Media Releases

A pathway to better regulation

By Fred Lord, Director Anti-Corruption & Transparency Operations at the ICSS


“By far the biggest threat to sport remains the failure to effectively regulate sport betting. It is essential to legalise, regulate and enforce.” said Fred Lord, ICSS Director of Anti-Corruption and Transparency Operations (Sport Integrity) at The Future of Football International Congress in Lisbon, Portugal. Joining a panel entitled The Worst in Football – and how to tackle it, Lord, an international expert in the fight against corruption with close to 30 years’ experience in the field, spoke about the global challenges facing the sport; from match fixing and money laundering, to nefarious club ownership and illegal child transfers, he set out a bleak future for football unless collective action is taken. Lord also noted that monopoly within the industry needed to be reduced in order to enhance accountability and transparency.

“The game has never been so popular and commercially successful, but, at the same time, it has never been so vulnerable and exposed to threats. With 11 million Euros per minute poured into the sport betting industry on certain football matches, coupled with gaps in regulatory and governance oversight and cross-border information sharing, organised crime is being allowed to prosper.

“Pleasingly there are a number of significant legal instruments currently in force to help mitigate these threats, including amendments to the United Nations Convention Against Corruption (UNCAC) to incorporate sport integrity. But change within the industry needs to be driven from the top with strong, effective leadership and collective action.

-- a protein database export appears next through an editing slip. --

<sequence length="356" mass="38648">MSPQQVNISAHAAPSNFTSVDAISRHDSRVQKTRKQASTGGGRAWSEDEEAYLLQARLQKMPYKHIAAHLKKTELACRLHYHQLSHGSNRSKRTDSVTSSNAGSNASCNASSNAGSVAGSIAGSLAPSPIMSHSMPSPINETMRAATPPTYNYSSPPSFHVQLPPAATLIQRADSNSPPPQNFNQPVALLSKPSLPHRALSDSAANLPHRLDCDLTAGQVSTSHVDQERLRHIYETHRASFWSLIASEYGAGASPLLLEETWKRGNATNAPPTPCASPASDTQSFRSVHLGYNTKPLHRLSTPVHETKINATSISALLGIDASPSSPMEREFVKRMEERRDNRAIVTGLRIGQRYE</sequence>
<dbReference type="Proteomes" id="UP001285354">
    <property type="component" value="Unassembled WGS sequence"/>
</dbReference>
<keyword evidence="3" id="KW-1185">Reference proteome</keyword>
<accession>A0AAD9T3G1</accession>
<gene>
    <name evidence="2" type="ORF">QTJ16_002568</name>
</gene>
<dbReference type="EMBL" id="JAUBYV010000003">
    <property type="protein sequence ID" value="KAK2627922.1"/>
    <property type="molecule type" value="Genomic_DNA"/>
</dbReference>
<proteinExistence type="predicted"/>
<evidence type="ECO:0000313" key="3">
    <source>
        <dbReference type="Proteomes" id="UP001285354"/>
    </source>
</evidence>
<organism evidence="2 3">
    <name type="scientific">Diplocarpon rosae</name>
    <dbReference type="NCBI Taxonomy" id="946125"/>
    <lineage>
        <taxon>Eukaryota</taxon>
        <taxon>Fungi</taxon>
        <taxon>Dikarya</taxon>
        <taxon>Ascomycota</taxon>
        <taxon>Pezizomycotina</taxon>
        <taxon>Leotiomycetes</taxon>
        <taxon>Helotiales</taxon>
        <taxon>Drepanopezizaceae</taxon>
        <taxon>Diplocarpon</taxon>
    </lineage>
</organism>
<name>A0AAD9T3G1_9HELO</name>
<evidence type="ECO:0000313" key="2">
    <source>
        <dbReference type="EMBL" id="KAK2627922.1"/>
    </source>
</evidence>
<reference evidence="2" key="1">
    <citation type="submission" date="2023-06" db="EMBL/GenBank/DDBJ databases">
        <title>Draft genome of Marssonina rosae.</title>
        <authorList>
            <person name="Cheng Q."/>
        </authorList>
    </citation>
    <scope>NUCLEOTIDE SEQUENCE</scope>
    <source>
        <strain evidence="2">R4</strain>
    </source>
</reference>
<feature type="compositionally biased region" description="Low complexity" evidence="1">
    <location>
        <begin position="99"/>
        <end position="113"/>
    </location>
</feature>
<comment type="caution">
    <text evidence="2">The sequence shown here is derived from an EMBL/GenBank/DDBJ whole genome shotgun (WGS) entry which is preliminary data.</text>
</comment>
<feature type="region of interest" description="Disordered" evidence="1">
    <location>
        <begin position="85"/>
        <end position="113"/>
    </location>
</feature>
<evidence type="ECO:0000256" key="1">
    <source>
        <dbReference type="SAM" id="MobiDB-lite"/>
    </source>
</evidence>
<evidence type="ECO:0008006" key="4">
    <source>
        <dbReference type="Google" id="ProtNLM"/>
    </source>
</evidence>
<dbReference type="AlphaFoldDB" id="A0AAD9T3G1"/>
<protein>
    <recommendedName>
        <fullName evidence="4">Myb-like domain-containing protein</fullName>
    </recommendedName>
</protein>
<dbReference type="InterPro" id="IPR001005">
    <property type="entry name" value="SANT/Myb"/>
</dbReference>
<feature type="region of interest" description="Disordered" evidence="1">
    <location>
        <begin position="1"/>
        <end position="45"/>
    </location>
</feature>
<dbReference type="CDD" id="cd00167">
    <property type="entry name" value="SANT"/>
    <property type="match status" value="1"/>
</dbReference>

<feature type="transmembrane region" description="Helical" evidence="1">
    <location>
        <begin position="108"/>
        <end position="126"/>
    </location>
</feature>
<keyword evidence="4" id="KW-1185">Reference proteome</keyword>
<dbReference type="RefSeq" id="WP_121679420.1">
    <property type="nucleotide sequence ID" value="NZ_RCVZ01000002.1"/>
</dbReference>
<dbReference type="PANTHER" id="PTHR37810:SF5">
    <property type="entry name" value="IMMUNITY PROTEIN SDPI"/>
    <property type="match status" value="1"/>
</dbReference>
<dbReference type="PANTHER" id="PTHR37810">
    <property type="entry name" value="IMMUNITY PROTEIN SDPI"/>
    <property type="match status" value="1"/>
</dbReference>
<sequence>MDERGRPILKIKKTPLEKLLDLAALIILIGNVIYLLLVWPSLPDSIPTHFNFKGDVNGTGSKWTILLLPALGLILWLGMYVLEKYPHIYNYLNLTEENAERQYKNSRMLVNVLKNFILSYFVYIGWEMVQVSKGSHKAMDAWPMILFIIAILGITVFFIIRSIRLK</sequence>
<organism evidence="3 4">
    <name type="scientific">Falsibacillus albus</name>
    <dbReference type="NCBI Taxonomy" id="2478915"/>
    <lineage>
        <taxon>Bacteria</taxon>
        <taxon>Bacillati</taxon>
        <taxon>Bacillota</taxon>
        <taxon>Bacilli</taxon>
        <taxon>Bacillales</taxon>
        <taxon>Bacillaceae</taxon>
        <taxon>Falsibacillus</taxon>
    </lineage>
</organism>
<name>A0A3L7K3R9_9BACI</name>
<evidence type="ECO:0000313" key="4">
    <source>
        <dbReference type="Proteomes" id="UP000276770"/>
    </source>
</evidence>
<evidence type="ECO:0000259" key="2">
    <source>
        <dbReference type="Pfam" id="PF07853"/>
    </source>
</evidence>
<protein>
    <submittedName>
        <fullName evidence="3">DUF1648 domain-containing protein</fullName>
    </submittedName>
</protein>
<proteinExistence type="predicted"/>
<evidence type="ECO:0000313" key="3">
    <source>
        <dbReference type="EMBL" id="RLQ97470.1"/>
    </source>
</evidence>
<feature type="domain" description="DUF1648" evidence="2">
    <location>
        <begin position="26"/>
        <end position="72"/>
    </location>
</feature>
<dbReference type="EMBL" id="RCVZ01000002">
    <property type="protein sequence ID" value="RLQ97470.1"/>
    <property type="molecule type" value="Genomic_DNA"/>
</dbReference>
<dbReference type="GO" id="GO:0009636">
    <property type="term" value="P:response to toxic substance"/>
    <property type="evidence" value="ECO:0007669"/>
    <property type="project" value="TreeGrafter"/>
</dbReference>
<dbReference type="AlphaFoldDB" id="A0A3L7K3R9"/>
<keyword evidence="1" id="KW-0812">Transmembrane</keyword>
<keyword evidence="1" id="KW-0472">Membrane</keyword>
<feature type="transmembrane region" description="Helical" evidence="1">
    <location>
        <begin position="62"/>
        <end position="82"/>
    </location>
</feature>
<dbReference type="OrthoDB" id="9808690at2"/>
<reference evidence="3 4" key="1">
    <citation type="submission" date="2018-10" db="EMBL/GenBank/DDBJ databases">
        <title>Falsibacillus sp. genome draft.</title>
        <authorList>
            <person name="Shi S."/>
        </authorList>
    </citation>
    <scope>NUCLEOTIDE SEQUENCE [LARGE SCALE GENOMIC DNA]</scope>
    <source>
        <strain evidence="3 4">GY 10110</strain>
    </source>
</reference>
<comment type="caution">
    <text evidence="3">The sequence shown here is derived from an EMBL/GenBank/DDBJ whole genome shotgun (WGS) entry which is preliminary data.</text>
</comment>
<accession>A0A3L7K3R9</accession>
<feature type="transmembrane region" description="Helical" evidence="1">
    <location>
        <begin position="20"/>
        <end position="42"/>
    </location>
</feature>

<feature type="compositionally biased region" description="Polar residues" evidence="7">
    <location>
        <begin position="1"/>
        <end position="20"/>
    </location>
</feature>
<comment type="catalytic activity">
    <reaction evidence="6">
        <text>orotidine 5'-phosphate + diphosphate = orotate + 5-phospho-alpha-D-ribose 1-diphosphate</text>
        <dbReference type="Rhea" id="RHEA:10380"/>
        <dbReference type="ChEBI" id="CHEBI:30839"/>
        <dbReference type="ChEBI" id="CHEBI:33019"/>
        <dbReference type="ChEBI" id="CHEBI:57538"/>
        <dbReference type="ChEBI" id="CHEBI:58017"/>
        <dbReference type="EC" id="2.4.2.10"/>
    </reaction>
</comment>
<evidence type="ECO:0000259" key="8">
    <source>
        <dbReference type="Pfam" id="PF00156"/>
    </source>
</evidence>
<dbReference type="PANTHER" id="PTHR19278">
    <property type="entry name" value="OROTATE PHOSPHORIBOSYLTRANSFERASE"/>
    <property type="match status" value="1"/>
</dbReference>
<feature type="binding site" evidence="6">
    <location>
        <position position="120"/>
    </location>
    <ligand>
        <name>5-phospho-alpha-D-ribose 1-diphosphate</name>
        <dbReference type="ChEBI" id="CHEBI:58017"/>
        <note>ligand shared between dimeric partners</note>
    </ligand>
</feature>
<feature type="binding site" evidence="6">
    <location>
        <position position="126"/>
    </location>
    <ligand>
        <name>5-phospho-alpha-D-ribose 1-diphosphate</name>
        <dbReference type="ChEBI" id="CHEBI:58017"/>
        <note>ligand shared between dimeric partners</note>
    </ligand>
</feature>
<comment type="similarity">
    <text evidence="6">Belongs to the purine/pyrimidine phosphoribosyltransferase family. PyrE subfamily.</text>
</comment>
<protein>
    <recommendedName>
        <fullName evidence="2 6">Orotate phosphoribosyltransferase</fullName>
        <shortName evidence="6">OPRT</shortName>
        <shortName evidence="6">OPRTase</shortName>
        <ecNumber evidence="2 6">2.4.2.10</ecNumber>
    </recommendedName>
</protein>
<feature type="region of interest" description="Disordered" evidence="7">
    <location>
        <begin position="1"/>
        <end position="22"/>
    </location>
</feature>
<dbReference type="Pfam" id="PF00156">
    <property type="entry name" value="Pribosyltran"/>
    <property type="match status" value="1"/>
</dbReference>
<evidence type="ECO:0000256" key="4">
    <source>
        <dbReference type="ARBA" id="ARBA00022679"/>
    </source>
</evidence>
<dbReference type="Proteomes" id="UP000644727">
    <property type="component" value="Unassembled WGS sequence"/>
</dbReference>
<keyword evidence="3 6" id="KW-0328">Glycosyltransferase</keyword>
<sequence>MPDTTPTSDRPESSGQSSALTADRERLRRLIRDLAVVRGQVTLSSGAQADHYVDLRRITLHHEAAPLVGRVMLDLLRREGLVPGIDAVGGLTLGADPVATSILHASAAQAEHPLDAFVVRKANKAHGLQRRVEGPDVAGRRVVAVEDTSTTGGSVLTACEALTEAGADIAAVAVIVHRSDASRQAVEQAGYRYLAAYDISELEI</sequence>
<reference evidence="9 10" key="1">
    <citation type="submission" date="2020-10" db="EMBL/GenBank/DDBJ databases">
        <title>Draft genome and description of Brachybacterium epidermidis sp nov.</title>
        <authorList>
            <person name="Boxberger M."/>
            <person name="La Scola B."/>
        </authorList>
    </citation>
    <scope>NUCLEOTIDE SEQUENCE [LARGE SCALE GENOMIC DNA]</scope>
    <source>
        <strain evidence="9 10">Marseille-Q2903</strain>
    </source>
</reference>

“That is why the ICSS has established a dedicated Sport Integrity Unit. By working hand in hand with clubs, federations, law enforcement and government agencies we are determined to plug the gaps that are elevating the risk of corruption. Our Sport Integrity Hotline, established last December, offers 24-7 access in 220+ languages for people to confidentially report misconduct in sport. We have already seen, in the short time the hotline has been active, a definite need for this service and our investigations unit currently has 18 active cases we are following up.”

Lord added that child trafficking and child smuggling under the guise of sport was another critical issue that needed to be addressed. Not only for the welfare of the child, who may be abandoned without support and heath care in a foreign country, but in terms of national security, when accompanied with false travel documents.

Also speaking at the congress was ICSS INSIGHT CEO Emanuel Macedo de Madeiros, who made a key note address calling on the football community to fight collectively to protect the values and integrity of the sport.

“The future of football only makes sense if it is based on solid principles and firm values. Fans deserve a game that lives up to expectations.”